Next, anyone wanting to collaborate with and delegate to AI will need to know how it impacts their particular role and responsibilities within their organization. AI is currently being implemented across back-office functions from finance to HR, as well as customer-facing operations like marketing and technical support. Learning about the latest applications and how to identify new opportunities as they relate to your job is critical to being prepared for this.
Then we move on to using AI tools themselves. Although tools like ChatGPT are designed to be very easy to get started with, learning to really use them effectively still means dedicating some time to studying and learning them. Working through a quick, free online course in generative AI will vastly improve the quality of the work you’re capable of getting it to do. And just like anything, the real skill comes with practice. With generative AI, the skill lies in being able to clearly communicate exactly what you want it to do and give it feedback to keep it on track.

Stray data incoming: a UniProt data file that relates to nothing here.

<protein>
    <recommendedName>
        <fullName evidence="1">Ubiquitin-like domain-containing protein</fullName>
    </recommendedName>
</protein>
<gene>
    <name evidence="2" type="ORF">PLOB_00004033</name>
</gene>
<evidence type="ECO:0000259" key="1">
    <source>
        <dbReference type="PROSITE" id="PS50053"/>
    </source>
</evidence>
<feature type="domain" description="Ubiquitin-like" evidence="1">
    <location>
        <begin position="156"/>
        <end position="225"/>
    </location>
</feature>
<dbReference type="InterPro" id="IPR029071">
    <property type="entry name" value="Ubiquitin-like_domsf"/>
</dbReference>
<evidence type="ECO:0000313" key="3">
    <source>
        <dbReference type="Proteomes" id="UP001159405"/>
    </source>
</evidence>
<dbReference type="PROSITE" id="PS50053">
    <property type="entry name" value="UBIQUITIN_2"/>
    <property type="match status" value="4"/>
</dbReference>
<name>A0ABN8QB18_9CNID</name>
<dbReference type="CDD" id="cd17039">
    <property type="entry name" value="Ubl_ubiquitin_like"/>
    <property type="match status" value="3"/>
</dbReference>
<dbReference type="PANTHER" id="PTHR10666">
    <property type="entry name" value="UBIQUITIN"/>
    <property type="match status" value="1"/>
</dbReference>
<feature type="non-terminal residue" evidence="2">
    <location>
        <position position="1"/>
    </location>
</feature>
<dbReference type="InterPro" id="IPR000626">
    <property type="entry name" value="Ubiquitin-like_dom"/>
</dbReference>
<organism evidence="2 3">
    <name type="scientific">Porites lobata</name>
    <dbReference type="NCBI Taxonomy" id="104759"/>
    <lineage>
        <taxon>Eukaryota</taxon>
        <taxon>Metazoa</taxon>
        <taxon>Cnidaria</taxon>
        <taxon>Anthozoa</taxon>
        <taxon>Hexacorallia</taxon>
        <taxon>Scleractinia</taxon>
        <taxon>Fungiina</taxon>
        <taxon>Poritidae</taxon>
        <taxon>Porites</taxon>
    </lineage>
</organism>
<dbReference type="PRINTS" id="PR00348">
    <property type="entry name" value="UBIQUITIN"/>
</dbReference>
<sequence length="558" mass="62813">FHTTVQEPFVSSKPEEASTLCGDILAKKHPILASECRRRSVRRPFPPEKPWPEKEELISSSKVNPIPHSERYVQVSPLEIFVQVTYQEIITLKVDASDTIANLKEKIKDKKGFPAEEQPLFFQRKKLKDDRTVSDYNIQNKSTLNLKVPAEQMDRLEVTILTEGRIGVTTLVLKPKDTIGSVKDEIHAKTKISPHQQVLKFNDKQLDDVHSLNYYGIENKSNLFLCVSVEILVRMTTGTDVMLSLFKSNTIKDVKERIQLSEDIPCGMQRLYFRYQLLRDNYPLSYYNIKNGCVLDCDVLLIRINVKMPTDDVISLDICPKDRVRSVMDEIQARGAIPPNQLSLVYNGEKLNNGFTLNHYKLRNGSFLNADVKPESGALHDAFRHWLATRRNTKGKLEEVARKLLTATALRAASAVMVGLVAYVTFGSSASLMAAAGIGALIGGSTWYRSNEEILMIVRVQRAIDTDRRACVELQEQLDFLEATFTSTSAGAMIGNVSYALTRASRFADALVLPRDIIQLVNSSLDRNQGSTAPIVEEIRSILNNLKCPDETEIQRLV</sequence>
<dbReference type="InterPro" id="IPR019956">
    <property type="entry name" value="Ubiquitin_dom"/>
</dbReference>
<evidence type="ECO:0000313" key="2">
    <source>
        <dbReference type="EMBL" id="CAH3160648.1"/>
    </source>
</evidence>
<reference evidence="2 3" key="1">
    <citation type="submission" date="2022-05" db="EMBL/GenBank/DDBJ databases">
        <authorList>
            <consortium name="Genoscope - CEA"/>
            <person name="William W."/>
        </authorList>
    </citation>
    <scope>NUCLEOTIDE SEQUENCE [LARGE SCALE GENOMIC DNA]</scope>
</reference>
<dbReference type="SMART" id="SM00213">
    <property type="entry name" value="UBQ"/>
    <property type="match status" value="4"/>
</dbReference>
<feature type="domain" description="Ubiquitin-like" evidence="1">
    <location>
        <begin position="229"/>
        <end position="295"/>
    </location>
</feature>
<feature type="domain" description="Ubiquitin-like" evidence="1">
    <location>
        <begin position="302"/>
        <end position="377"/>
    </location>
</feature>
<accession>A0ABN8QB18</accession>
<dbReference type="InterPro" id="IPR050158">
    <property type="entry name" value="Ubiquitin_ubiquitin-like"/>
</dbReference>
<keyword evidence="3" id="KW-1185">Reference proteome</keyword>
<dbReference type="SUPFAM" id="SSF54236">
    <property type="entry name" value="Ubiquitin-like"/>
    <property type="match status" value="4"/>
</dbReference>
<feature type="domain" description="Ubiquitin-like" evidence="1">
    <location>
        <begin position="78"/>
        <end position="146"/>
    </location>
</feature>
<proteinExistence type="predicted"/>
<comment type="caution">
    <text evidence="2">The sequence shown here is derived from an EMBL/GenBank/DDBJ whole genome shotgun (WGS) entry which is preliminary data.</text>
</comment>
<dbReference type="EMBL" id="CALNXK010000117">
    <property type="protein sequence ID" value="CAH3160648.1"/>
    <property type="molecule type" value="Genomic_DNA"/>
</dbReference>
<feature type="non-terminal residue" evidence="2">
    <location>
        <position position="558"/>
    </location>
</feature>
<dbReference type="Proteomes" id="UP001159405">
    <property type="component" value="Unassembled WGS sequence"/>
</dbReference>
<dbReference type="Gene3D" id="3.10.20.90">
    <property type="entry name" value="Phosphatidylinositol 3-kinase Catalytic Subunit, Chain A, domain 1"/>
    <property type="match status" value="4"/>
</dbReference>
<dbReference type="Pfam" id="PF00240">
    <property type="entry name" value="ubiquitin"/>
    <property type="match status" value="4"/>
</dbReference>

And last but by no means least, it’s critical to develop an understanding of the legal, regulatory, and ethical implications of using AI in the workplace. This means understanding the implications of feeding data into AI systems and steps that need to be taken to respect privacy or minimize the impact of bias and other prejudicial factors in your data.
The Future of AI Delegation in the Workplace
The nature of work and the workplace is evolving quickly. Just as was the case following previous technology revolutions, the next generation of leaders will emerge from those who are capable of moving with the times.
Taking time to master AI delegation is an important step for anyone who wants to make sure they are among them. This centers on the ability to understand the capabilities of AI, make decisions about what can be delegated, and manage the delegation in an efficient and ethical manner.
Most importantly, remember that AI is a tool – perhaps the most useful and powerful one that will emerge during our lifetimes. By mastering it and learning to use it effectively, we can enjoy careers that are more productive, interesting, and rewarding.